fastball that reach over 100 mph, soccer players are trained to go after the ball at all costs and
basketball players are getting more physical were as a broken nose is an uncommon sight. Even
though major professional leagues are taking steps toward uniform concussion policies, those
policies alone will not protect the player. Until professional sport leagues establish uniform

procedures for treating concussions, mandate the wearing of the best equipment to protect
athletes and severely punish those who are looking to hurt others while playing, athletes could be
in danger; for no good reason, and each game could be their last (Walter 2). We should be trying
to help those who have trouble with life because of concussions.
Many may think that concussions are not really dangerous because they are so common
and when you sustain a concussion you should be able to shake it off, but the short and long-term
effects concussions carry can be devastating. Multiple concussions can lead to a lifetime of pain
and even CTE, CTE is a progressive degenerative disease that causes memory loss, confusion,
impaired judgement, aggression, and eventually, progressive dementia (Wilcox 28). Concussion
do not have a real cure, but doctors have come to the conclusion that patients should rest both
mentally and physically. Another devastating result of concussions is SIS (second-impact
syndrome). SIS can occur when a person, almost always teenagers, suffers a second concussion
before fully healing from the first. In SIS the brain undergoes massive cerebral edema after the
second concussion, swelling rapidly inside the skull. The swelling crushes the brains blood
vessels inside the skull, which is usually fatal (Wilcox 15). Concussions have so many effects
on people, and when coaches and athletes try to rush back onto the field, they need to know what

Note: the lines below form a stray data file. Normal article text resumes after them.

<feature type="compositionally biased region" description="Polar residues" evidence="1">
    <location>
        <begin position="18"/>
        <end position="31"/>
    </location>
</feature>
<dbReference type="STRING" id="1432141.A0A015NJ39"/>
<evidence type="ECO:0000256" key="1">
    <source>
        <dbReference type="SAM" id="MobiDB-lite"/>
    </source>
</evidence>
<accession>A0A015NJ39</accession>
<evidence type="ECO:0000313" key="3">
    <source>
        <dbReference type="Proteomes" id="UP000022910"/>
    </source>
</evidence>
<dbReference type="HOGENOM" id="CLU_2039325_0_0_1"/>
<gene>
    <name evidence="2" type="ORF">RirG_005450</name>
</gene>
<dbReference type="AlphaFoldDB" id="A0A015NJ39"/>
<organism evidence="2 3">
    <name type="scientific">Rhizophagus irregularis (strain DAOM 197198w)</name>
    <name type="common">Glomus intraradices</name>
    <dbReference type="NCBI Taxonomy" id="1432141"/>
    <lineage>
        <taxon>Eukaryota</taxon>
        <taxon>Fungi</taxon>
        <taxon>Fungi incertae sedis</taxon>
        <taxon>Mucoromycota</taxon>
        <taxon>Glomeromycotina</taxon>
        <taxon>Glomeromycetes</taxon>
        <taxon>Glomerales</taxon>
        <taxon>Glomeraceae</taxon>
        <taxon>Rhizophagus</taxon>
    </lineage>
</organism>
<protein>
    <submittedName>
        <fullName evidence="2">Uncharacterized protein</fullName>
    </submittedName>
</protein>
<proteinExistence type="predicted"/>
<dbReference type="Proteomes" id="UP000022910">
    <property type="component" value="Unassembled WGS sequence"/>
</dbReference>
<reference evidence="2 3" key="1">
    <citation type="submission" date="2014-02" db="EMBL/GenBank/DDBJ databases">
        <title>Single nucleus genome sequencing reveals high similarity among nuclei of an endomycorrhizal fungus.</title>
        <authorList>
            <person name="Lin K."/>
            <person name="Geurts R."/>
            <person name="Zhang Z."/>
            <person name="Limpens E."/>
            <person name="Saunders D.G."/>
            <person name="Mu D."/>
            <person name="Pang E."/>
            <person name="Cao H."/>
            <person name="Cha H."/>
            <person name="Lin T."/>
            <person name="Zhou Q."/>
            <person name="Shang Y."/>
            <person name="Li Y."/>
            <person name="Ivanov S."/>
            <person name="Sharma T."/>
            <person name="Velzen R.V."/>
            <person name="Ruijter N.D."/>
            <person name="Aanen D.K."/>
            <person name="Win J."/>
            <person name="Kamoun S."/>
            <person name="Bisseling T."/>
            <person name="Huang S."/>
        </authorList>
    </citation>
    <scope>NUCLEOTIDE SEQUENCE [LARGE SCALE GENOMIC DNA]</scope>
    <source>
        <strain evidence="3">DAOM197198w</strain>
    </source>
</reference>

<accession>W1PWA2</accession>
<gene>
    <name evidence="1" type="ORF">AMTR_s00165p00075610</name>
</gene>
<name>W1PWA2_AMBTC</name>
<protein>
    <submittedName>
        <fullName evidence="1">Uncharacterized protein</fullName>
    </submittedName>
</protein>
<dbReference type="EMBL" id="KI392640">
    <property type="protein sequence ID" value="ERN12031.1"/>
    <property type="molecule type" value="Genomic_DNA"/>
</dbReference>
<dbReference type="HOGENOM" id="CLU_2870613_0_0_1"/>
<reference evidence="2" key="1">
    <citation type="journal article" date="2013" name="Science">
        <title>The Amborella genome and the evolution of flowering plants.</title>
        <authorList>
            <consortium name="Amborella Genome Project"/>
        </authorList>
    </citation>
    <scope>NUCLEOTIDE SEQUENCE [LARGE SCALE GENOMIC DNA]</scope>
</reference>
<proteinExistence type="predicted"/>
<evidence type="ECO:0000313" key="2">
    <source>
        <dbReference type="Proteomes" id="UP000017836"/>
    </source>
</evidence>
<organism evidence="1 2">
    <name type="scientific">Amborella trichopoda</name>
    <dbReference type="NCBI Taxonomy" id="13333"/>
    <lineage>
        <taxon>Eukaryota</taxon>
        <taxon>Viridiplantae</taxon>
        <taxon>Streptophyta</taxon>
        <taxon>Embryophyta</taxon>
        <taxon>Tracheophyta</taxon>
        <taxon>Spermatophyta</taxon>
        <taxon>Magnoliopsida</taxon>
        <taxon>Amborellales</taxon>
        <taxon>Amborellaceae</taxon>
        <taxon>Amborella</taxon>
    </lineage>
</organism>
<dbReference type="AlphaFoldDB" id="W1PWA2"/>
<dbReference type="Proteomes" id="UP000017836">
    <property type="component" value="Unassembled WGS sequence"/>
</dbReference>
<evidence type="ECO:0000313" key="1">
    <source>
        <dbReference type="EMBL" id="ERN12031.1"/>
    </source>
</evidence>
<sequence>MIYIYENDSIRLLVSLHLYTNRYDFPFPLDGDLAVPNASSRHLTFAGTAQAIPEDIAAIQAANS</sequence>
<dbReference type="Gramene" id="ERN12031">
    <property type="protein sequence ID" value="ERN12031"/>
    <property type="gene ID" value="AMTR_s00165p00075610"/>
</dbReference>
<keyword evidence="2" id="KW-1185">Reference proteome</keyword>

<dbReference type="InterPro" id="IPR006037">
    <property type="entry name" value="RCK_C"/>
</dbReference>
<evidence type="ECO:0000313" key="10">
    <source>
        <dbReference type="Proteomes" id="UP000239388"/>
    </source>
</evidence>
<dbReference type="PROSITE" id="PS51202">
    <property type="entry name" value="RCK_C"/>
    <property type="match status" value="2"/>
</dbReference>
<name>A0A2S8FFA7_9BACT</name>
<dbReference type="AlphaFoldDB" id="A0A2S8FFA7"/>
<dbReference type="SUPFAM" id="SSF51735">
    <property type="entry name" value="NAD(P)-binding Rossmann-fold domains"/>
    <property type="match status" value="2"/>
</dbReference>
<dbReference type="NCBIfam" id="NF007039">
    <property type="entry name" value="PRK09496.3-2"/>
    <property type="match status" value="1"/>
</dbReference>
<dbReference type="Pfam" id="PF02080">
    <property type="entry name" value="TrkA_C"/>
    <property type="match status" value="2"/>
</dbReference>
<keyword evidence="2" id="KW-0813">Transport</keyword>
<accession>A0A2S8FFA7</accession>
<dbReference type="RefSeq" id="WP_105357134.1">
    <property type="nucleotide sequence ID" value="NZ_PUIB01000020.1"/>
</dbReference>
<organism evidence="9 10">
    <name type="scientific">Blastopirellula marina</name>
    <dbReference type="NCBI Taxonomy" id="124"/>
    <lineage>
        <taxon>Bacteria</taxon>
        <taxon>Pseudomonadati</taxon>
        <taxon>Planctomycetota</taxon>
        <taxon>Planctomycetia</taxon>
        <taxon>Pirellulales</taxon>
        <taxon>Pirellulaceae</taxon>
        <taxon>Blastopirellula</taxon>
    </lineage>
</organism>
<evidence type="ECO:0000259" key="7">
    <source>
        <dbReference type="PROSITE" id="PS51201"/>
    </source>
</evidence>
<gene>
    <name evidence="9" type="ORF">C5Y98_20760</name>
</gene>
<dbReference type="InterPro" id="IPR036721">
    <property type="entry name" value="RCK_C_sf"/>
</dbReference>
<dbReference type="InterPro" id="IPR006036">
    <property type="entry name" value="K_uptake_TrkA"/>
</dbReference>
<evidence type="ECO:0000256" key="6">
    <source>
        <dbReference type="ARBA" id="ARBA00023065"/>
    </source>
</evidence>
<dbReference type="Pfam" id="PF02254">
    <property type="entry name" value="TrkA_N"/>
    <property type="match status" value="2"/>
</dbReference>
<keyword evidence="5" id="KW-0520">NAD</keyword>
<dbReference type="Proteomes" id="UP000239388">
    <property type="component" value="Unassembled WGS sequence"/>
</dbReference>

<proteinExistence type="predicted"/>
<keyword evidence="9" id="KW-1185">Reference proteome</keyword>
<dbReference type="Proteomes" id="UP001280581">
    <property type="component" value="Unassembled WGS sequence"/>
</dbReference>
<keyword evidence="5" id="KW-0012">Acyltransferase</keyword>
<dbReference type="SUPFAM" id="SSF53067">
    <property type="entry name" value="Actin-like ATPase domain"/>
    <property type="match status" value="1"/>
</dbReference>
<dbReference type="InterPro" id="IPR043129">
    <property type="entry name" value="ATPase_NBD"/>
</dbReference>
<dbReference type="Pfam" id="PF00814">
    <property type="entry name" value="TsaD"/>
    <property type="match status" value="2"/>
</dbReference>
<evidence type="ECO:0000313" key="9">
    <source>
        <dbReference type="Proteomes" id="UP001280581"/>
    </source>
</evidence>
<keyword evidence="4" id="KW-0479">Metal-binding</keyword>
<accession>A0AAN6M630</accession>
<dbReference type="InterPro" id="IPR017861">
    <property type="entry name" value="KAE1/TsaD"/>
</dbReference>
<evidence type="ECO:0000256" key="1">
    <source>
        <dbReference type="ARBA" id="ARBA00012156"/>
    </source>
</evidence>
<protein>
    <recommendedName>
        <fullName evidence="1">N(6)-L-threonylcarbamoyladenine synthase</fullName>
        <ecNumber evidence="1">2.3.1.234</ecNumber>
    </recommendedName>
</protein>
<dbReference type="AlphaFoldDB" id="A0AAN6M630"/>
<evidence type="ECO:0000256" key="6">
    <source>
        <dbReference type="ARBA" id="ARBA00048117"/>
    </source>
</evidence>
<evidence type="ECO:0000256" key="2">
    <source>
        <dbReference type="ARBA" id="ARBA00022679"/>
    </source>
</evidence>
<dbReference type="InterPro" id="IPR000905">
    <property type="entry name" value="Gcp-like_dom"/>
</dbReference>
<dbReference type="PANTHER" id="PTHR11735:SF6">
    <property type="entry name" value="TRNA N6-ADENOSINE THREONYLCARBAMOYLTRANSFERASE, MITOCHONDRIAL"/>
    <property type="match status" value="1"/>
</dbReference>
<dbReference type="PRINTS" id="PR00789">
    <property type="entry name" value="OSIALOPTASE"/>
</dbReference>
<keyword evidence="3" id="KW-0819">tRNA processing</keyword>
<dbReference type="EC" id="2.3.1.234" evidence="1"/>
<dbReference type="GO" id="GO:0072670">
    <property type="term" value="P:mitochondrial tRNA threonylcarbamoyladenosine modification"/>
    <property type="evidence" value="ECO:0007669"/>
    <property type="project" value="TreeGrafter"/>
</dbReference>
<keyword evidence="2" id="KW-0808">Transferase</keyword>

could happen and ask themselves if it is really worth it.
Protection and prevention should be given to athletes who suffer from concussions
because of the short and long-term effects it they have and they are more prone to CTE. Using
information like this, we should help those in need that suffer from concussions and CTE.
Athletes who suffer from long-term concussion symptoms often forget their name, family and
life. Leagues should look at the outcome of what concussions have done to their athletes and
understand the impact it has on them and stop putting all focus on the economic part of the

business. Concussions are dangerous and many do not understand that. They should be treated
with extreme precaution, because if you are rushing yourself and trying to get on the field as
soon as possible, you are basically putting your life on the line and it is not worth the risk.

Works Cited
Mayers, Lester B.Redick, Thomas S.Chiffriller, Sheila H.Simone, Ashley N.Terraforte, Keith R.
"Working Memory Capacity Among Collegiate Student Athletes: Effects Of
Sport-Related Head Contacts, Concussions, And Working Memory Demands." Journal

Of Clinical & Experimental Neuropsychology 33.5 (2011): 532-537. Psychology and
Behavioral Sciences Collection. Web. 11 Feb. 2016.
Walter, Andrew. "Counterpoint: Professional Sports Associations Should Protect Athletes From
Concussions." Points Of View: Concussions In Pro Sports (2015): 1. Points of View
Reference Center. Web. 16 Feb. 2016.
Wilcox, Christine. Is Enough Being Done to Protect Athletes from Concussions? New York:
Reference Point, 2015. Print.